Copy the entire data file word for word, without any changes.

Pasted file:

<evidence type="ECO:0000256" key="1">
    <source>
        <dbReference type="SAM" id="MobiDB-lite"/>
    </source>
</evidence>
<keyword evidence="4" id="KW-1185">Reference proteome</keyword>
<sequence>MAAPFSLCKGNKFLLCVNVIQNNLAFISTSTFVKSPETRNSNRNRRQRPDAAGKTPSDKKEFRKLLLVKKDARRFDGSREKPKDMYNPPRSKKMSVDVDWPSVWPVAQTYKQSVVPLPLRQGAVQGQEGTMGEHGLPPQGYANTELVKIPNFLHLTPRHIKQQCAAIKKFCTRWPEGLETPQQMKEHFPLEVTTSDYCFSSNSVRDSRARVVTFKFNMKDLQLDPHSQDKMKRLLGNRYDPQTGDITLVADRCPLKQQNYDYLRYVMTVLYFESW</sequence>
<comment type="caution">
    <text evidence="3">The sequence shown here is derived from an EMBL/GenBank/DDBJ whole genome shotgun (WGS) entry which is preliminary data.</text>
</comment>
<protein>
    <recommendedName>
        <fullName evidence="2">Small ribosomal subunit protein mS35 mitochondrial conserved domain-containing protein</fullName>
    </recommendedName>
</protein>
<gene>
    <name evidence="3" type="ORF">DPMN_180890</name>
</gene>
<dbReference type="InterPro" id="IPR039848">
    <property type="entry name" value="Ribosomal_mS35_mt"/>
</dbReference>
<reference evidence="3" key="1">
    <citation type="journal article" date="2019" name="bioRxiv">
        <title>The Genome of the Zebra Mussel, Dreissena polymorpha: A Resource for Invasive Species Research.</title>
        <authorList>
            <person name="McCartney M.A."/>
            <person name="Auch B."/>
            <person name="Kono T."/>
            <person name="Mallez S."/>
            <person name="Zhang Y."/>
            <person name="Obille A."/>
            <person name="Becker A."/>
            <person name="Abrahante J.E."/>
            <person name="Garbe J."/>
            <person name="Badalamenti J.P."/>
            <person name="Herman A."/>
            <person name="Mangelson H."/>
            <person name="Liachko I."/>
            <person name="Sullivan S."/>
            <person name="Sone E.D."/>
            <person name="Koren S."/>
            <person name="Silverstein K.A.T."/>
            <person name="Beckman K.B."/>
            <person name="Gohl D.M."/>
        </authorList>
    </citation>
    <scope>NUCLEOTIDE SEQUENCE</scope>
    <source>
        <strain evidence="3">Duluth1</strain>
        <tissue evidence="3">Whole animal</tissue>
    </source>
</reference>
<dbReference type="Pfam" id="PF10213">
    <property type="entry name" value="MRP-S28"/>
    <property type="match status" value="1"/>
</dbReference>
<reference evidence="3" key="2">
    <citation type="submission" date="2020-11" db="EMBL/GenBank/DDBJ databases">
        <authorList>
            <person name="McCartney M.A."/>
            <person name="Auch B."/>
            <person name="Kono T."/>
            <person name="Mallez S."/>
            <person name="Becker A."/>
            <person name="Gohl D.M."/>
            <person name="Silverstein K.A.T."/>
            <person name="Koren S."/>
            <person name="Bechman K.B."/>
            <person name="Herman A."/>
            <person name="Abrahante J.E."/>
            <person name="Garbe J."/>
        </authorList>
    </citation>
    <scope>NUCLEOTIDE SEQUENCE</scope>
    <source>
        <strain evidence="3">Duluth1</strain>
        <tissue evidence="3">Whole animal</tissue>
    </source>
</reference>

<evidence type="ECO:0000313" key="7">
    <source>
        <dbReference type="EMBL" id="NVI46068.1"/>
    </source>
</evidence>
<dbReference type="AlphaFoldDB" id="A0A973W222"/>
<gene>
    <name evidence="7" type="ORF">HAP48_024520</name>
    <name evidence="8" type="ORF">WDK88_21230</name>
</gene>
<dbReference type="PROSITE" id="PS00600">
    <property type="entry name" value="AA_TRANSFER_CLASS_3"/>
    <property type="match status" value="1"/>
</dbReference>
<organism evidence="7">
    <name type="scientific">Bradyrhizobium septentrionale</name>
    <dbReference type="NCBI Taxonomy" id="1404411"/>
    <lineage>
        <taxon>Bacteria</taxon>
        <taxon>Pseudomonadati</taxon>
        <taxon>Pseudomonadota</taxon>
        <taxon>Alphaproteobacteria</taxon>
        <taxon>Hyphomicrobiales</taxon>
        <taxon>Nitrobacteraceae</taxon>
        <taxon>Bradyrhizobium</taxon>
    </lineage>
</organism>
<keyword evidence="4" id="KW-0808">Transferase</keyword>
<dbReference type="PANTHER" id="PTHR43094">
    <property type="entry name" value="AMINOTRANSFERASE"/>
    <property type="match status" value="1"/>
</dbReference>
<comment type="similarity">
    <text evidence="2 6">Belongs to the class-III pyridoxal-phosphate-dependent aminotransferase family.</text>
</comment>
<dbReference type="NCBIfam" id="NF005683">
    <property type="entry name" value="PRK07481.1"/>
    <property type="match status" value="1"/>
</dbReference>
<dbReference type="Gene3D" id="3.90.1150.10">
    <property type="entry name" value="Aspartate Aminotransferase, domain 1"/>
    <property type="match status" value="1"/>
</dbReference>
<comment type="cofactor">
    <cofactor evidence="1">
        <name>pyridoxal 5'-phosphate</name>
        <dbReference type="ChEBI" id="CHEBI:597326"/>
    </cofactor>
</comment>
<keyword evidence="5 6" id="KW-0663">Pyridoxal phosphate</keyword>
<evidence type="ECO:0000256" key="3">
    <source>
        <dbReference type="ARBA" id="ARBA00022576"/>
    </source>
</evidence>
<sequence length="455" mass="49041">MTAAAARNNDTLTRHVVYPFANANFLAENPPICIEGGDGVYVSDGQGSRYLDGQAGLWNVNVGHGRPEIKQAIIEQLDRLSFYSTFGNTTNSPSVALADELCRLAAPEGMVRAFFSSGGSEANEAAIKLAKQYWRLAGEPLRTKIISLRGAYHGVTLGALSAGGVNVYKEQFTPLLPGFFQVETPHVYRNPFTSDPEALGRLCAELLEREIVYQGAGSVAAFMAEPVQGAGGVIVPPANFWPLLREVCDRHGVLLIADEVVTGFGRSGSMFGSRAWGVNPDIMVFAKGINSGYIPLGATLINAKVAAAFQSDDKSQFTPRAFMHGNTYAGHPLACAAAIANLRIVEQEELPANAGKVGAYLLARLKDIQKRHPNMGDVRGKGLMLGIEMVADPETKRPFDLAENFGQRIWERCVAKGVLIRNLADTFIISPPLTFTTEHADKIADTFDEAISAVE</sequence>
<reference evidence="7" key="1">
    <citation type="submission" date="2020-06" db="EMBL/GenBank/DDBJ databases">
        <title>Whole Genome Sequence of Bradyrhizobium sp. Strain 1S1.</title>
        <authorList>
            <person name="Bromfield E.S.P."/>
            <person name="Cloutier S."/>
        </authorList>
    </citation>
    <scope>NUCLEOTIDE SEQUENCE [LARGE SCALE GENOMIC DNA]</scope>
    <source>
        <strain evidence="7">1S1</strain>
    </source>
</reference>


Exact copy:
<evidence type="ECO:0000256" key="1">
    <source>
        <dbReference type="SAM" id="MobiDB-lite"/>
    </source>
</evidence>
<keyword evidence="4" id="KW-1185">Reference proteome</keyword>
<sequence>MAAPFSLCKGNKFLLCVNVIQNNLAFISTSTFVKSPETRNSNRNRRQRPDAAGKTPSDKKEFRKLLLVKKDARRFDGSREKPKDMYNPPRSKKMSVDVDWPSVWPVAQTYKQSVVPLPLRQGAVQGQEGTMGEHGLPPQGYANTELVKIPNFLHLTPRHIKQQCAAIKKFCTRWPEGLETPQQMKEHFPLEVTTSDYCFSSNSVRDSRARVVTFKFNMKDLQLDPHSQDKMKRLLGNRYDPQTGDITLVADRCPLKQQNYDYLRYVMTVLYFESW</sequence>
<comment type="caution">
    <text evidence="3">The sequence shown here is derived from an EMBL/GenBank/DDBJ whole genome shotgun (WGS) entry which is preliminary data.</text>
</comment>
<protein>
    <recommendedName>
        <fullName evidence="2">Small ribosomal subunit protein mS35 mitochondrial conserved domain-containing protein</fullName>
    </recommendedName>
</protein>
<gene>
    <name evidence="3" type="ORF">DPMN_180890</name>
</gene>
<dbReference type="InterPro" id="IPR039848">
    <property type="entry name" value="Ribosomal_mS35_mt"/>
</dbReference>
<reference evidence="3" key="1">
    <citation type="journal article" date="2019" name="bioRxiv">
        <title>The Genome of the Zebra Mussel, Dreissena polymorpha: A Resource for Invasive Species Research.</title>
        <authorList>
            <person name="McCartney M.A."/>
            <person name="Auch B."/>
            <person name="Kono T."/>
            <person name="Mallez S."/>
            <person name="Zhang Y."/>
            <person name="Obille A."/>
            <person name="Becker A."/>
            <person name="Abrahante J.E."/>
            <person name="Garbe J."/>
            <person name="Badalamenti J.P."/>
            <person name="Herman A."/>
            <person name="Mangelson H."/>
            <person name="Liachko I."/>
            <person name="Sullivan S."/>
            <person name="Sone E.D."/>
            <person name="Koren S."/>
            <person name="Silverstein K.A.T."/>
            <person name="Beckman K.B."/>
            <person name="Gohl D.M."/>
        </authorList>
    </citation>
    <scope>NUCLEOTIDE SEQUENCE</scope>
    <source>
        <strain evidence="3">Duluth1</strain>
        <tissue evidence="3">Whole animal</tissue>
    </source>
</reference>
<dbReference type="Pfam" id="PF10213">
    <property type="entry name" value="MRP-S28"/>
    <property type="match status" value="1"/>
</dbReference>
<reference evidence="3" key="2">
    <citation type="submission" date="2020-11" db="EMBL/GenBank/DDBJ databases">
        <authorList>
            <person name="McCartney M.A."/>
            <person name="Auch B."/>
            <person name="Kono T."/>
            <person name="Mallez S."/>
            <person name="Becker A."/>
            <person name="Gohl D.M."/>
            <person name="Silverstein K.A.T."/>
            <person name="Koren S."/>
            <person name="Bechman K.B."/>
            <person name="Herman A."/>
            <person name="Abrahante J.E."/>
            <person name="Garbe J."/>
        </authorList>
    </citation>
    <scope>NUCLEOTIDE SEQUENCE</scope>
    <source>
        <strain evidence="3">Duluth1</strain>
        <tissue evidence="3">Whole animal</tissue>
    </source>
</reference>

<evidence type="ECO:0000313" key="7">
    <source>
        <dbReference type="EMBL" id="NVI46068.1"/>
    </source>
</evidence>
<dbReference type="AlphaFoldDB" id="A0A973W222"/>
<gene>
    <name evidence="7" type="ORF">HAP48_024520</name>
    <name evidence="8" type="ORF">WDK88_21230</name>
</gene>
<dbReference type="PROSITE" id="PS00600">
    <property type="entry name" value="AA_TRANSFER_CLASS_3"/>
    <property type="match status" value="1"/>
</dbReference>
<organism evidence="7">
    <name type="scientific">Bradyrhizobium septentrionale</name>
    <dbReference type="NCBI Taxonomy" id="1404411"/>
    <lineage>
        <taxon>Bacteria</taxon>
        <taxon>Pseudomonadati</taxon>
        <taxon>Pseudomonadota</taxon>
        <taxon>Alphaproteobacteria</taxon>
        <taxon>Hyphomicrobiales</taxon>
        <taxon>Nitrobacteraceae</taxon>
        <taxon>Bradyrhizobium</taxon>
    </lineage>
</organism>
<keyword evidence="4" id="KW-0808">Transferase</keyword>
<dbReference type="PANTHER" id="PTHR43094">
    <property type="entry name" value="AMINOTRANSFERASE"/>
    <property type="match status" value="1"/>
</dbReference>
<comment type="similarity">
    <text evidence="2 6">Belongs to the class-III pyridoxal-phosphate-dependent aminotransferase family.</text>
</comment>
<dbReference type="NCBIfam" id="NF005683">
    <property type="entry name" value="PRK07481.1"/>
    <property type="match status" value="1"/>
</dbReference>
<dbReference type="Gene3D" id="3.90.1150.10">
    <property type="entry name" value="Aspartate Aminotransferase, domain 1"/>
    <property type="match status" value="1"/>
</dbReference>
<comment type="cofactor">
    <cofactor evidence="1">
        <name>pyridoxal 5'-phosphate</name>
        <dbReference type="ChEBI" id="CHEBI:597326"/>
    </cofactor>
</comment>
<keyword evidence="5 6" id="KW-0663">Pyridoxal phosphate</keyword>
<evidence type="ECO:0000256" key="3">
    <source>
        <dbReference type="ARBA" id="ARBA00022576"/>
    </source>
</evidence>
<sequence length="455" mass="49041">MTAAAARNNDTLTRHVVYPFANANFLAENPPICIEGGDGVYVSDGQGSRYLDGQAGLWNVNVGHGRPEIKQAIIEQLDRLSFYSTFGNTTNSPSVALADELCRLAAPEGMVRAFFSSGGSEANEAAIKLAKQYWRLAGEPLRTKIISLRGAYHGVTLGALSAGGVNVYKEQFTPLLPGFFQVETPHVYRNPFTSDPEALGRLCAELLEREIVYQGAGSVAAFMAEPVQGAGGVIVPPANFWPLLREVCDRHGVLLIADEVVTGFGRSGSMFGSRAWGVNPDIMVFAKGINSGYIPLGATLINAKVAAAFQSDDKSQFTPRAFMHGNTYAGHPLACAAAIANLRIVEQEELPANAGKVGAYLLARLKDIQKRHPNMGDVRGKGLMLGIEMVADPETKRPFDLAENFGQRIWERCVAKGVLIRNLADTFIISPPLTFTTEHADKIADTFDEAISAVE</sequence>
<reference evidence="7" key="1">
    <citation type="submission" date="2020-06" db="EMBL/GenBank/DDBJ databases">
        <title>Whole Genome Sequence of Bradyrhizobium sp. Strain 1S1.</title>
        <authorList>
            <person name="Bromfield E.S.P."/>
            <person name="Cloutier S."/>
        </authorList>
    </citation>
    <scope>NUCLEOTIDE SEQUENCE [LARGE SCALE GENOMIC DNA]</scope>
    <source>
        <strain evidence="7">1S1</strain>
    </source>
</reference>